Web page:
Here is an antiquated House procedure that should be corrected: members of the House of Representatives vote on key legislation during a limited two-minute time frame.
Each year, members of the House cast votes impacting almost every aspect of life: from public safety to education to the expenditure of billions of your taxpayer dollars. These votes occur in two-minute segments during which time the lawmaker must make up his mind.
If the pressure on the lawmaker is too much, this antiquated system allows him/her to duck the vote completely by simply walking out of the chamber and refusing to vote at all. This deprives the constituents from holding their legislator accountable.
There should never be a reason for a lawmaker not to vote.
I once watched this abuse occur as the House considered a bill that removed the salary cap of several agency directors. Several years ago, before the state went through the energy sector downturn, these types of bills were rather popular in the Legislature.
This was obviously a terrible policy because it would allow the boards of various bureaucracies to potentially grant very large salary increases to agency directors. These caps serve as an important check and balance on state agencies and should always remain on the books.
As the House vote on one of these bills was ongoing, several agency officials who would potentially receive raises watched from the enclosed gallery above the east wall of the House.
During the vote, I observed one of of the legislators slowly walk back to the voting box only to react with apparent feigned disgust when the vote was closed before he could register his vote.
Straightaway after missing the vote, he looked up to the east gallery where one of the agency heads directly acknowledged his cowardly act with an exaggerated and enthusiastic gesture of appreciation.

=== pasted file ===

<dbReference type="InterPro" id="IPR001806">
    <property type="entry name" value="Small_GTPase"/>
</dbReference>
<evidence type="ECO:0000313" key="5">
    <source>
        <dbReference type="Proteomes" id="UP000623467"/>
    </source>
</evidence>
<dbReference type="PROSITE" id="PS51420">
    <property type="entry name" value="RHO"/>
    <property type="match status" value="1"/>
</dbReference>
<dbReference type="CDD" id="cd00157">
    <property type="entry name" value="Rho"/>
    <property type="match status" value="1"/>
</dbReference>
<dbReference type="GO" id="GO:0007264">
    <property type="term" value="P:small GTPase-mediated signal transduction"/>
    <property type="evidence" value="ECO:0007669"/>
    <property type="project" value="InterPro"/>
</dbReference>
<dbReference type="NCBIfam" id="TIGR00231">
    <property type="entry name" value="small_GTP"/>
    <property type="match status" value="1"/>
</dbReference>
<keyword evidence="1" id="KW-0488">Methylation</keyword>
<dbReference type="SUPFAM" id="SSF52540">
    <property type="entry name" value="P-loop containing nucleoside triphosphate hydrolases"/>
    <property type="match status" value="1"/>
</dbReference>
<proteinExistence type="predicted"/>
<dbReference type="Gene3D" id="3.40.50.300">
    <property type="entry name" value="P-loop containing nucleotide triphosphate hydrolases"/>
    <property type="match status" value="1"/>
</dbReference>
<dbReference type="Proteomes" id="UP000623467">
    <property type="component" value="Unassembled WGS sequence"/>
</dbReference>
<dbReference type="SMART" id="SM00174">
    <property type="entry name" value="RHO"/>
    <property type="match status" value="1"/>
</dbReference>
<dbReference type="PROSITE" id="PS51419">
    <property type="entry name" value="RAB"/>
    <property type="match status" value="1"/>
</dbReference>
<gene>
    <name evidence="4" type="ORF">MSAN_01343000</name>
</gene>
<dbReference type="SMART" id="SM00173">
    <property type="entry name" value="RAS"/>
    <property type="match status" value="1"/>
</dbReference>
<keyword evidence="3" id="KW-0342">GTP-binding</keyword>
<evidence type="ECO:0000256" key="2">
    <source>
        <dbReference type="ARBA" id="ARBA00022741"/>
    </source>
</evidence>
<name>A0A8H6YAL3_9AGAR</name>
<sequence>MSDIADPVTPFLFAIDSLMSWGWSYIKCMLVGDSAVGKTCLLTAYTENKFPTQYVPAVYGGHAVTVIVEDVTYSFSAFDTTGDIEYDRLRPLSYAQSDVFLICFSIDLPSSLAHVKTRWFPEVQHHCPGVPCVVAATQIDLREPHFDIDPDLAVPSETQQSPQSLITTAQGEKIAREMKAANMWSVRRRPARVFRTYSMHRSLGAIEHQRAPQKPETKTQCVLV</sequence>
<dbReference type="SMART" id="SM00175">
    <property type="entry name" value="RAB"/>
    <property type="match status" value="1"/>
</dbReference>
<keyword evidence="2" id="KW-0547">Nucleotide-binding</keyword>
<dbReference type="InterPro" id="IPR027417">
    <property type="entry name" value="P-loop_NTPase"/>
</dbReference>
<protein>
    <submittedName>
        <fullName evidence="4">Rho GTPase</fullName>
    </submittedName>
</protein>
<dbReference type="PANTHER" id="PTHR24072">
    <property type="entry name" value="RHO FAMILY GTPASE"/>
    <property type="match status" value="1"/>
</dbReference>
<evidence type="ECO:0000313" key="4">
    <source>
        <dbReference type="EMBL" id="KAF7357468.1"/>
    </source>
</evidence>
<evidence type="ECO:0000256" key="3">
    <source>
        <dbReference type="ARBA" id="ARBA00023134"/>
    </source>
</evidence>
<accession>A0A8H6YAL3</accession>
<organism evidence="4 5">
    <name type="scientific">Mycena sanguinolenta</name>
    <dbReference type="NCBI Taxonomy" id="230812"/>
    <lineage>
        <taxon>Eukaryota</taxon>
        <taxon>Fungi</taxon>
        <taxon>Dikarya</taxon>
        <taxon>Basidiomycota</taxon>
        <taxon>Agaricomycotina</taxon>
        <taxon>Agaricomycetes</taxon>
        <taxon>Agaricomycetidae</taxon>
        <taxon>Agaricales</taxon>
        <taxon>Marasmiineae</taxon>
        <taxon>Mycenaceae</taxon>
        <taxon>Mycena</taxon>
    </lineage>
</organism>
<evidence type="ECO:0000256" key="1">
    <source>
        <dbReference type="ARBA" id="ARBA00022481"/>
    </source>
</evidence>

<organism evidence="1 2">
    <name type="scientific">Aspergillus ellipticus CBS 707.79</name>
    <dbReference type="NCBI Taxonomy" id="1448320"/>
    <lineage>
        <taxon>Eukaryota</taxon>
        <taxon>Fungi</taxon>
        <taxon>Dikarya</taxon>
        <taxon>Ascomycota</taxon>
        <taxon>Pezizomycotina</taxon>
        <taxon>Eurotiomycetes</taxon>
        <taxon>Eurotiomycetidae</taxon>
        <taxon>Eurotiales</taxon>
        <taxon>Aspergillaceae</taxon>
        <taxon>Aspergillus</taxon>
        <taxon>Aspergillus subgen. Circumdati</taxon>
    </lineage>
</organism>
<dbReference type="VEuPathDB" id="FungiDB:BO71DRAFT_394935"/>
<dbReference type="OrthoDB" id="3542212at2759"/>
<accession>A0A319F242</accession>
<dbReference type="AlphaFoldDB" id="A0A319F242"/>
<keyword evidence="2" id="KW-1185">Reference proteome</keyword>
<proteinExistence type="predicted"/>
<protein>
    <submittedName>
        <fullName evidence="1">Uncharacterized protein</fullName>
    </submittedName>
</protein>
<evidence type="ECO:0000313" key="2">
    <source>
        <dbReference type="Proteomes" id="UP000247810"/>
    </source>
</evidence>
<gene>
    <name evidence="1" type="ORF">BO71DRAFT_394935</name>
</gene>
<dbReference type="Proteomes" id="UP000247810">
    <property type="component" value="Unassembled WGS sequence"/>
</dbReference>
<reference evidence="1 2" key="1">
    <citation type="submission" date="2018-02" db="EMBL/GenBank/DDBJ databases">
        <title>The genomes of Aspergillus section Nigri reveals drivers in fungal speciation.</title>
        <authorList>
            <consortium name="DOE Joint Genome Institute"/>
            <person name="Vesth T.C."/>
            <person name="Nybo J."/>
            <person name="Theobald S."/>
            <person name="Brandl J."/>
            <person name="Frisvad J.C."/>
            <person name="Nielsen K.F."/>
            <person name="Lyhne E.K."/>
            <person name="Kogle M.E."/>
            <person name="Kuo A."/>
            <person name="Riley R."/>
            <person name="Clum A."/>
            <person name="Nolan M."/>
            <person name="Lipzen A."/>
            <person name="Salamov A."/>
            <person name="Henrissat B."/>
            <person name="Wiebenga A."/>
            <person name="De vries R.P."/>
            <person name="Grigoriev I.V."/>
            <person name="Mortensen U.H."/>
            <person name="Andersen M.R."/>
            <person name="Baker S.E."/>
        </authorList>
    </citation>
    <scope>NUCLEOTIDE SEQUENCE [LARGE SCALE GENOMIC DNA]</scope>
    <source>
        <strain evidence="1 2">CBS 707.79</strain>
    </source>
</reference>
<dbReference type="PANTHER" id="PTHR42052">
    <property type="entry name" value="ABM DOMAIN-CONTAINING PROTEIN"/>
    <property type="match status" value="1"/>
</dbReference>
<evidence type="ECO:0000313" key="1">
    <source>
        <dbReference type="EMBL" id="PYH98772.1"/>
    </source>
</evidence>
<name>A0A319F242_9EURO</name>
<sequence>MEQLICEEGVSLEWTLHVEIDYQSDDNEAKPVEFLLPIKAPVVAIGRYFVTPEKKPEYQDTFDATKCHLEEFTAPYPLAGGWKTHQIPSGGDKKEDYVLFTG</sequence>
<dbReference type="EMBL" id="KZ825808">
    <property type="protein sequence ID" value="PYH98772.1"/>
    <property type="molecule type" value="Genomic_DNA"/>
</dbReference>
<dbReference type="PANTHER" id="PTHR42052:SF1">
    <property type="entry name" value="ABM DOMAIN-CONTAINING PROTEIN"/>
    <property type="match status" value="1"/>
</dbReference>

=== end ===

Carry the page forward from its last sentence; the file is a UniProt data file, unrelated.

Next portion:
Observing moments like this has been one of the most difficult parts of being a State Representative because I knew the legislator had aggressively campaigned to his constituency as an opponent to bad policies just like this. I also knew that not one of that legislator’s constituents will probably ever know what he did that day.
He was never held to account by those who put their trust in him to guard their taxpayer dollars from these abuses because the official vote simply shows him as “excused” from having taken a position on the bill.
Most voters won’t have any idea what the term “excused” means. Was the lawmaker sick that day? Did he have some other good reason for not making the vote?
There simply isn’t a column to show voters that their lawmakers “intentionally slow played the vote in order to not offend agency persons who are going to get a large, taxpayer-funded raise” because of this bill.
A review of voting tally sheets will show there are several lawmakers who are excused on many, if not most, votes. Sometimes this is for very valid reasons, but even then, the reality is that constituents are deprived of their representation.
The Legislature should utilize an updated system to register lawmakers’ votes, regardless of arbitrary time limits or location.
With the use of today’s technology, there is almost never a good reason for a lawmaker to miss a vote. And there is never a good reason why all of those votes should not be recorded and published for all to see.
Technology has advanced to the point where policymakers could easily vote from their computers wherever they are, those votes could be immediately published in an open and transparent manner, and never again would a politician be able to duck a vote by claiming he didn’t get to his voting box in time.